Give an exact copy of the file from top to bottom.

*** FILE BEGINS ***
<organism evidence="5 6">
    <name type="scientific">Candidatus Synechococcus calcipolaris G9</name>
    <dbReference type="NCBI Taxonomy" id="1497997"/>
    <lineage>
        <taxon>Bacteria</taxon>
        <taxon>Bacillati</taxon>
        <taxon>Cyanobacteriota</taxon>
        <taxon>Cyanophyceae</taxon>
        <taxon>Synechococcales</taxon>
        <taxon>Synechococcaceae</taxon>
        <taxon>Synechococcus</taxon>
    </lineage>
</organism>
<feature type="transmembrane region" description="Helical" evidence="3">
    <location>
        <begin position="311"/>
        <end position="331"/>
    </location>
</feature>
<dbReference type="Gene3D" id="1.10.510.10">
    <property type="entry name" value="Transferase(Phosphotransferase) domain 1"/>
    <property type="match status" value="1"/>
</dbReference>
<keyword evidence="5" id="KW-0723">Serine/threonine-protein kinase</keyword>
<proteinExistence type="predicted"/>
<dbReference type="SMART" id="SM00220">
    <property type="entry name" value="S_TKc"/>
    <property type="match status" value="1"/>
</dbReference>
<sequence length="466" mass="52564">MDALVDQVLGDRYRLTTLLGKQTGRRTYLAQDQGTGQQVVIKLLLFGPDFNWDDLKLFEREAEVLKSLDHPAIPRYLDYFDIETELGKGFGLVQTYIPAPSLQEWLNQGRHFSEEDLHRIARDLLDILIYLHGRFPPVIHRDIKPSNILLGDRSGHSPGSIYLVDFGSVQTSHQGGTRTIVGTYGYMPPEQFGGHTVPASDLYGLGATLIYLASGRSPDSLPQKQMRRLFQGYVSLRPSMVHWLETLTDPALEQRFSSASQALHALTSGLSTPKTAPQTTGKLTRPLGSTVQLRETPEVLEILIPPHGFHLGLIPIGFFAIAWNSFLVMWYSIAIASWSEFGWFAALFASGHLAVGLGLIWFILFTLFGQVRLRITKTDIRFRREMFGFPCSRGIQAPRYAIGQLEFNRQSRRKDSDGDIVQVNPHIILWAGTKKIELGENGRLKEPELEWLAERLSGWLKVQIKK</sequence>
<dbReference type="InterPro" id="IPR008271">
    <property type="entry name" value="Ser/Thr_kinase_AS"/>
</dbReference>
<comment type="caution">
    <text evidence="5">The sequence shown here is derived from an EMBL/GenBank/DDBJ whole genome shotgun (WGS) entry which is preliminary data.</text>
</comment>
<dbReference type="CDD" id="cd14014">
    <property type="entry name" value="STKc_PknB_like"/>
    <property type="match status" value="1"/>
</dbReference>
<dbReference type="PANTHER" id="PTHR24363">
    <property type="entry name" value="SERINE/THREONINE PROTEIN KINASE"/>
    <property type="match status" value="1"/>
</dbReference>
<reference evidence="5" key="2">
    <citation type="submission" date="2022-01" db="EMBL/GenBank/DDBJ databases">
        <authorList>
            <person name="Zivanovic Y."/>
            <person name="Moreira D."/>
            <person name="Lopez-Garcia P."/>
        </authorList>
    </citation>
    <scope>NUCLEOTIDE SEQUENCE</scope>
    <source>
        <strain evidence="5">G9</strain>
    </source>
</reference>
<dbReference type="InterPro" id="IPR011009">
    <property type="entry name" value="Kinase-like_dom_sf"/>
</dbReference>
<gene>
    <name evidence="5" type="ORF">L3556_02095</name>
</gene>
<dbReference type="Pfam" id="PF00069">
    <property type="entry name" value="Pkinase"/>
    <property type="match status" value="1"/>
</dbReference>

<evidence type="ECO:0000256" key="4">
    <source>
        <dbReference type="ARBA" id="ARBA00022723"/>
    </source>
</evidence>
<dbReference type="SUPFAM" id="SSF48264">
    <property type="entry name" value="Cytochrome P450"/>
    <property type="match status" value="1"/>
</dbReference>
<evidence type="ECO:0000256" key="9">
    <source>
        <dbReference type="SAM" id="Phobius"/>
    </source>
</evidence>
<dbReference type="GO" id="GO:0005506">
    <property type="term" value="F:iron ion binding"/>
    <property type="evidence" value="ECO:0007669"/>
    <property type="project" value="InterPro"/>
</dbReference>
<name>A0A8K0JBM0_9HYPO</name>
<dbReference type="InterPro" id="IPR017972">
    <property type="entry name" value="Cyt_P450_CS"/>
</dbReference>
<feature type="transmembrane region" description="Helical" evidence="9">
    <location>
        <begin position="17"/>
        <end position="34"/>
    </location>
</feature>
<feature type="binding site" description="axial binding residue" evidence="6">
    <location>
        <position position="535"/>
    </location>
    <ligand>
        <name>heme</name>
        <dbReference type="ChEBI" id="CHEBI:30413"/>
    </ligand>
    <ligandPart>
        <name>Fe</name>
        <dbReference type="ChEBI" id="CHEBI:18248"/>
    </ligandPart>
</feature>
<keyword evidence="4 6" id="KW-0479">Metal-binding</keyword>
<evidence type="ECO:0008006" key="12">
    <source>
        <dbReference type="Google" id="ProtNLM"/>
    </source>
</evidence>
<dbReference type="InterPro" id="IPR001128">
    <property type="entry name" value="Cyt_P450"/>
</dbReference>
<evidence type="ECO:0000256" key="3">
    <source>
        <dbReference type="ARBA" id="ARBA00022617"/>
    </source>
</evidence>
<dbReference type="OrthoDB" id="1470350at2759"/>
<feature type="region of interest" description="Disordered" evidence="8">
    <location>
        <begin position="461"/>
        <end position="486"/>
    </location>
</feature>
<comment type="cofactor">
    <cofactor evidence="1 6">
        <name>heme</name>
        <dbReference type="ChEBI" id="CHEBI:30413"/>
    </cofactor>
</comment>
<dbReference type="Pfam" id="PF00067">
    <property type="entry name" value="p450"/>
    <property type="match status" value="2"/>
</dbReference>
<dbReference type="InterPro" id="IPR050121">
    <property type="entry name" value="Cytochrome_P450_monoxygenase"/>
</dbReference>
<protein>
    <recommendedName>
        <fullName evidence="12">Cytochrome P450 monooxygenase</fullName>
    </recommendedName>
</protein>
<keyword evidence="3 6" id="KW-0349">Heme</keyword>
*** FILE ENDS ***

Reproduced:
<organism evidence="5 6">
    <name type="scientific">Candidatus Synechococcus calcipolaris G9</name>
    <dbReference type="NCBI Taxonomy" id="1497997"/>
    <lineage>
        <taxon>Bacteria</taxon>
        <taxon>Bacillati</taxon>
        <taxon>Cyanobacteriota</taxon>
        <taxon>Cyanophyceae</taxon>
        <taxon>Synechococcales</taxon>
        <taxon>Synechococcaceae</taxon>
        <taxon>Synechococcus</taxon>
    </lineage>
</organism>
<feature type="transmembrane region" description="Helical" evidence="3">
    <location>
        <begin position="311"/>
        <end position="331"/>
    </location>
</feature>
<dbReference type="Gene3D" id="1.10.510.10">
    <property type="entry name" value="Transferase(Phosphotransferase) domain 1"/>
    <property type="match status" value="1"/>
</dbReference>
<keyword evidence="5" id="KW-0723">Serine/threonine-protein kinase</keyword>
<proteinExistence type="predicted"/>
<dbReference type="SMART" id="SM00220">
    <property type="entry name" value="S_TKc"/>
    <property type="match status" value="1"/>
</dbReference>
<sequence length="466" mass="52564">MDALVDQVLGDRYRLTTLLGKQTGRRTYLAQDQGTGQQVVIKLLLFGPDFNWDDLKLFEREAEVLKSLDHPAIPRYLDYFDIETELGKGFGLVQTYIPAPSLQEWLNQGRHFSEEDLHRIARDLLDILIYLHGRFPPVIHRDIKPSNILLGDRSGHSPGSIYLVDFGSVQTSHQGGTRTIVGTYGYMPPEQFGGHTVPASDLYGLGATLIYLASGRSPDSLPQKQMRRLFQGYVSLRPSMVHWLETLTDPALEQRFSSASQALHALTSGLSTPKTAPQTTGKLTRPLGSTVQLRETPEVLEILIPPHGFHLGLIPIGFFAIAWNSFLVMWYSIAIASWSEFGWFAALFASGHLAVGLGLIWFILFTLFGQVRLRITKTDIRFRREMFGFPCSRGIQAPRYAIGQLEFNRQSRRKDSDGDIVQVNPHIILWAGTKKIELGENGRLKEPELEWLAERLSGWLKVQIKK</sequence>
<dbReference type="InterPro" id="IPR008271">
    <property type="entry name" value="Ser/Thr_kinase_AS"/>
</dbReference>
<comment type="caution">
    <text evidence="5">The sequence shown here is derived from an EMBL/GenBank/DDBJ whole genome shotgun (WGS) entry which is preliminary data.</text>
</comment>
<dbReference type="CDD" id="cd14014">
    <property type="entry name" value="STKc_PknB_like"/>
    <property type="match status" value="1"/>
</dbReference>
<dbReference type="PANTHER" id="PTHR24363">
    <property type="entry name" value="SERINE/THREONINE PROTEIN KINASE"/>
    <property type="match status" value="1"/>
</dbReference>
<reference evidence="5" key="2">
    <citation type="submission" date="2022-01" db="EMBL/GenBank/DDBJ databases">
        <authorList>
            <person name="Zivanovic Y."/>
            <person name="Moreira D."/>
            <person name="Lopez-Garcia P."/>
        </authorList>
    </citation>
    <scope>NUCLEOTIDE SEQUENCE</scope>
    <source>
        <strain evidence="5">G9</strain>
    </source>
</reference>
<dbReference type="InterPro" id="IPR011009">
    <property type="entry name" value="Kinase-like_dom_sf"/>
</dbReference>
<gene>
    <name evidence="5" type="ORF">L3556_02095</name>
</gene>
<dbReference type="Pfam" id="PF00069">
    <property type="entry name" value="Pkinase"/>
    <property type="match status" value="1"/>
</dbReference>

<evidence type="ECO:0000256" key="4">
    <source>
        <dbReference type="ARBA" id="ARBA00022723"/>
    </source>
</evidence>
<dbReference type="SUPFAM" id="SSF48264">
    <property type="entry name" value="Cytochrome P450"/>
    <property type="match status" value="1"/>
</dbReference>
<evidence type="ECO:0000256" key="9">
    <source>
        <dbReference type="SAM" id="Phobius"/>
    </source>
</evidence>
<dbReference type="GO" id="GO:0005506">
    <property type="term" value="F:iron ion binding"/>
    <property type="evidence" value="ECO:0007669"/>
    <property type="project" value="InterPro"/>
</dbReference>
<name>A0A8K0JBM0_9HYPO</name>
<dbReference type="InterPro" id="IPR017972">
    <property type="entry name" value="Cyt_P450_CS"/>
</dbReference>
<feature type="transmembrane region" description="Helical" evidence="9">
    <location>
        <begin position="17"/>
        <end position="34"/>
    </location>
</feature>
<feature type="binding site" description="axial binding residue" evidence="6">
    <location>
        <position position="535"/>
    </location>
    <ligand>
        <name>heme</name>
        <dbReference type="ChEBI" id="CHEBI:30413"/>
    </ligand>
    <ligandPart>
        <name>Fe</name>
        <dbReference type="ChEBI" id="CHEBI:18248"/>
    </ligandPart>
</feature>
<keyword evidence="4 6" id="KW-0479">Metal-binding</keyword>
<evidence type="ECO:0008006" key="12">
    <source>
        <dbReference type="Google" id="ProtNLM"/>
    </source>
</evidence>
<dbReference type="InterPro" id="IPR001128">
    <property type="entry name" value="Cyt_P450"/>
</dbReference>
<evidence type="ECO:0000256" key="3">
    <source>
        <dbReference type="ARBA" id="ARBA00022617"/>
    </source>
</evidence>
<dbReference type="OrthoDB" id="1470350at2759"/>
<feature type="region of interest" description="Disordered" evidence="8">
    <location>
        <begin position="461"/>
        <end position="486"/>
    </location>
</feature>
<comment type="cofactor">
    <cofactor evidence="1 6">
        <name>heme</name>
        <dbReference type="ChEBI" id="CHEBI:30413"/>
    </cofactor>
</comment>
<dbReference type="Pfam" id="PF00067">
    <property type="entry name" value="p450"/>
    <property type="match status" value="2"/>
</dbReference>
<dbReference type="InterPro" id="IPR050121">
    <property type="entry name" value="Cytochrome_P450_monoxygenase"/>
</dbReference>
<protein>
    <recommendedName>
        <fullName evidence="12">Cytochrome P450 monooxygenase</fullName>
    </recommendedName>
</protein>
<keyword evidence="3 6" id="KW-0349">Heme</keyword>